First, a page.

In Pleasantville, after the kids all start turning colours and Jeff Daniels paints the sexy mural of Joan Allen, the bigwigs in town print up a list of ‘How To Get Along’ or some such stuff. Essentially, it’s a list of how the people who have turned colours have to conform to the pre-existing society of black-and-white-and greys.

Of course it doesn’t work, but that’s what my aunt wants for this city, this province, this country. She wants us freeze-framed into an idealized picture of the world, and that’s just not happening.

I do see her point. I don’t like some of the changes, such as housing prices, rising rents, homelessness, and gang violence. But I don’t think the solution is to legislate a stasis in the 1950s.

I’d miss the pizza.

Jesus Is On My Side!

Someone stuck signs all over local lampposts:

A big picture of Jesus looking all glowy and forgiving, and underneath, someone has written, “BUY LESS. LIVE MORE.”

I would like to kiss the person who put up those posters.

How Kevin Saved Christmas Eve.

When I got to The Fringe on Christmas Eve, there was a big problem. We had an extreme case of drunk Australians. They were fresh off the plane, jet lagged, and belligerent. But the girls were cute, so Tom, our zoo keeper for the evening, was being too lenient.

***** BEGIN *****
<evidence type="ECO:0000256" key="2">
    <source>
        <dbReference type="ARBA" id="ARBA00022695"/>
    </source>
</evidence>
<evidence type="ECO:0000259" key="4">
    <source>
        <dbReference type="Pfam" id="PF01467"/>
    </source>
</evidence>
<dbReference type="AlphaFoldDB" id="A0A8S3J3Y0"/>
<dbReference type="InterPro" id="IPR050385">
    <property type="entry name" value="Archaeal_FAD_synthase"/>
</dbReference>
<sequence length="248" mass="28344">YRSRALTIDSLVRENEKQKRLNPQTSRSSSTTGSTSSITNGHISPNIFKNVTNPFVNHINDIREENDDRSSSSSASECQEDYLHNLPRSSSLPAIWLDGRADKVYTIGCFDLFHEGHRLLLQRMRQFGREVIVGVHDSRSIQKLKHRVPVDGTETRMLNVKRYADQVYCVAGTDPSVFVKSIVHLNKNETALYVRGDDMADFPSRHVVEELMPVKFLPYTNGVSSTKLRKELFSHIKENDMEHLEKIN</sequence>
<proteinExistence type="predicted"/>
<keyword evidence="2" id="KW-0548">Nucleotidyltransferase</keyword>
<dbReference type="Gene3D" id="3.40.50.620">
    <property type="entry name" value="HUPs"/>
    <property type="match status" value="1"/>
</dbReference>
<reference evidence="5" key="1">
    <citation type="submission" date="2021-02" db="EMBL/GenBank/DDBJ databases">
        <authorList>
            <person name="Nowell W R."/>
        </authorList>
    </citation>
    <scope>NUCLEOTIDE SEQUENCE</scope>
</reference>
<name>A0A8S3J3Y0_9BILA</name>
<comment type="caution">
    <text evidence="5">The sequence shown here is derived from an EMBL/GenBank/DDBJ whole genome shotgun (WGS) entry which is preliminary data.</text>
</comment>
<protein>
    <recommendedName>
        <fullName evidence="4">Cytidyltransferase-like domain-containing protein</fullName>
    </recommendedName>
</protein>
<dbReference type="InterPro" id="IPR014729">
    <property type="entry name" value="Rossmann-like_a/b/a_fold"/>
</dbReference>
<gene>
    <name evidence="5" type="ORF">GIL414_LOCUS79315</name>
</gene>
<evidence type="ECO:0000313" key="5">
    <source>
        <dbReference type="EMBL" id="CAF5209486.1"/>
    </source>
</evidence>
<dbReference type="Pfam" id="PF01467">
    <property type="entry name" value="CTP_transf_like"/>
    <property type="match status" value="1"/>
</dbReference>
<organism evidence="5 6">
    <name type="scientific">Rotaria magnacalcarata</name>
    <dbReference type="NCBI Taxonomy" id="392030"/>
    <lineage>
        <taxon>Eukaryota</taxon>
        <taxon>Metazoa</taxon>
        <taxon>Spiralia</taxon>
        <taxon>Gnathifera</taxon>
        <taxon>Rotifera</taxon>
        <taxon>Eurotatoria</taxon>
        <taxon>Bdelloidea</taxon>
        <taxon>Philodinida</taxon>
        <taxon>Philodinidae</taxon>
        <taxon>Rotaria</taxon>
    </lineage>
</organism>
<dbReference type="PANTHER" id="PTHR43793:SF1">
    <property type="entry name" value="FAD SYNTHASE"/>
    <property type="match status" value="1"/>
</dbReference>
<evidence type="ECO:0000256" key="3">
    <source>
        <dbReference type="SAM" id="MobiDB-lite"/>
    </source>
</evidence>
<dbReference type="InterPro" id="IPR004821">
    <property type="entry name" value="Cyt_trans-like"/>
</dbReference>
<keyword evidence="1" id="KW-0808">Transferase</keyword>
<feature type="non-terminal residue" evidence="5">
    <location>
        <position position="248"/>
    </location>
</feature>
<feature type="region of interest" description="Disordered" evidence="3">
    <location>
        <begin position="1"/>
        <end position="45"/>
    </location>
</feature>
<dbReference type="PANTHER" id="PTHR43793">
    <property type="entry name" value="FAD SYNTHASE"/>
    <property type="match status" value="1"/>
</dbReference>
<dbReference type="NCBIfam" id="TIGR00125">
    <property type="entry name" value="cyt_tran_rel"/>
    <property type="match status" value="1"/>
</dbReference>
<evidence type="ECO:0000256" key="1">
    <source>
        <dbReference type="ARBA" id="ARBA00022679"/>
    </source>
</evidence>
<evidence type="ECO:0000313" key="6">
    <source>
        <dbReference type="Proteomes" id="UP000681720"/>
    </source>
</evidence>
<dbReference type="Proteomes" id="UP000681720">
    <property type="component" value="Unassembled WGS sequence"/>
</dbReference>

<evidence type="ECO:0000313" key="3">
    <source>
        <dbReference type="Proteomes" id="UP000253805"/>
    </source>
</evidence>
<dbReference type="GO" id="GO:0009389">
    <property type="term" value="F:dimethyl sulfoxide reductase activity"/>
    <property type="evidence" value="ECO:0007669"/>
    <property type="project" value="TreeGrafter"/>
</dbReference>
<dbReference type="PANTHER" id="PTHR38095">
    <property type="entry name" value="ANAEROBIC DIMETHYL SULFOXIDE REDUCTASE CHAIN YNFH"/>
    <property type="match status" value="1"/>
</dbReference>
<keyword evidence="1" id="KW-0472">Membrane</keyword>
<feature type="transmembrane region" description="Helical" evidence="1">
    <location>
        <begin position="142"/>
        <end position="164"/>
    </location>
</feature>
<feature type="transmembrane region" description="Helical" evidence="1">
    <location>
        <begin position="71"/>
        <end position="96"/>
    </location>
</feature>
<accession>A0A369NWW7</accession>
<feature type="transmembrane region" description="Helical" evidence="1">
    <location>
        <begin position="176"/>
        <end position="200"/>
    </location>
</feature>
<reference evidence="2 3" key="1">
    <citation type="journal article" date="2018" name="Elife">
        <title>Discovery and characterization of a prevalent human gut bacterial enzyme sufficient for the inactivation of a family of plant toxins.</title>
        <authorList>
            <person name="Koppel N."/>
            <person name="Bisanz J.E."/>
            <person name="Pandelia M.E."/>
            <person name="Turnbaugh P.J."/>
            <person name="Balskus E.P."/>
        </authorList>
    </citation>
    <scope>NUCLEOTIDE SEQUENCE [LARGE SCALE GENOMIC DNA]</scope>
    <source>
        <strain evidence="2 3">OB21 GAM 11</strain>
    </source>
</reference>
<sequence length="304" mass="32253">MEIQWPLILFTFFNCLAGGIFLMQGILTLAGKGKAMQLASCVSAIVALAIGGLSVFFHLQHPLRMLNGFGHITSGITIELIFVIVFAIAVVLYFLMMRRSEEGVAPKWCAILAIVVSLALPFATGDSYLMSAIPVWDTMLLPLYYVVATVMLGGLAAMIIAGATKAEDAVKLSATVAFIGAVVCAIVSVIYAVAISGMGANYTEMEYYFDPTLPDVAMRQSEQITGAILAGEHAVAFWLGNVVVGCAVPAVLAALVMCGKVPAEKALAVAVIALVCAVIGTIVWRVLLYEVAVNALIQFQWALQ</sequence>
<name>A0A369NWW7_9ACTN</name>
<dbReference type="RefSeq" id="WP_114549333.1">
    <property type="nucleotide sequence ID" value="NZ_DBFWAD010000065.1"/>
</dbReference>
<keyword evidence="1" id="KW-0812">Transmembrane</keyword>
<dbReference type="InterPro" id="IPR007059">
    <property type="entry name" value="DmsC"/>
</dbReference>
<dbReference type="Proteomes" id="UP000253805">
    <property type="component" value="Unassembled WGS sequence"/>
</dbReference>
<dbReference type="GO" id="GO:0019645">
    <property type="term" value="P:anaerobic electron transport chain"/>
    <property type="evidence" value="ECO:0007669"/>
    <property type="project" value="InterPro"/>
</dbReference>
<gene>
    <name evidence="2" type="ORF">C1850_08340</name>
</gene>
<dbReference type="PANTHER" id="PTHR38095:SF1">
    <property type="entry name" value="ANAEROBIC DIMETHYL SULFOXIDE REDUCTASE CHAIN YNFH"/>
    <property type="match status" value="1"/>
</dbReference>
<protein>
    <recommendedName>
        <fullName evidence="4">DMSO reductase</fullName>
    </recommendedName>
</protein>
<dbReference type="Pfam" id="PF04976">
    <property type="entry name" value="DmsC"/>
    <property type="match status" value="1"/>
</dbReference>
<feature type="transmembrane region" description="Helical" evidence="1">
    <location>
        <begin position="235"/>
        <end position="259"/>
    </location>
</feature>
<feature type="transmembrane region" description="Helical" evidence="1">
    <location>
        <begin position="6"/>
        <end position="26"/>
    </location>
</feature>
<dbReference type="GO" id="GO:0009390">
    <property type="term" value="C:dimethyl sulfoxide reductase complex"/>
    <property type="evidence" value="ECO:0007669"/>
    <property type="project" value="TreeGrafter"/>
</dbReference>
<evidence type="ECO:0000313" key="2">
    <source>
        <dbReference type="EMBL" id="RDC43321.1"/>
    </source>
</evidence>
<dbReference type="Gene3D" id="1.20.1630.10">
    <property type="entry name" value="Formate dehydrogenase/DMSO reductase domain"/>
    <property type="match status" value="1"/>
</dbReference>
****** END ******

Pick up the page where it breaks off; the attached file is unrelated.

This situation was a difficult one to bear. We regulars wanted to hoist a glass and toast the absent, remember the year, and laugh, but we kept on being interrupted by a couple of the Aussies, brothers, who insisted on that kind of brawling/wrestling/ yowling at one another that signifies an excess of testosterone and alcohol.

These brothers then turned their attention to Kevin. He looks like a biker, except he’s not. Of course, our Aussie brothers only saw a bald guy with a lot of tattoos, and started calling him a lot of offensive names. They would not be distracted, like terriers after a rat. It was actually rather grotesque.

None of us had any roofies on us, and we were at a loss. We feared for Kevin’s sanity and the Aussies’ safety. But Kevin took the matter into his own hands.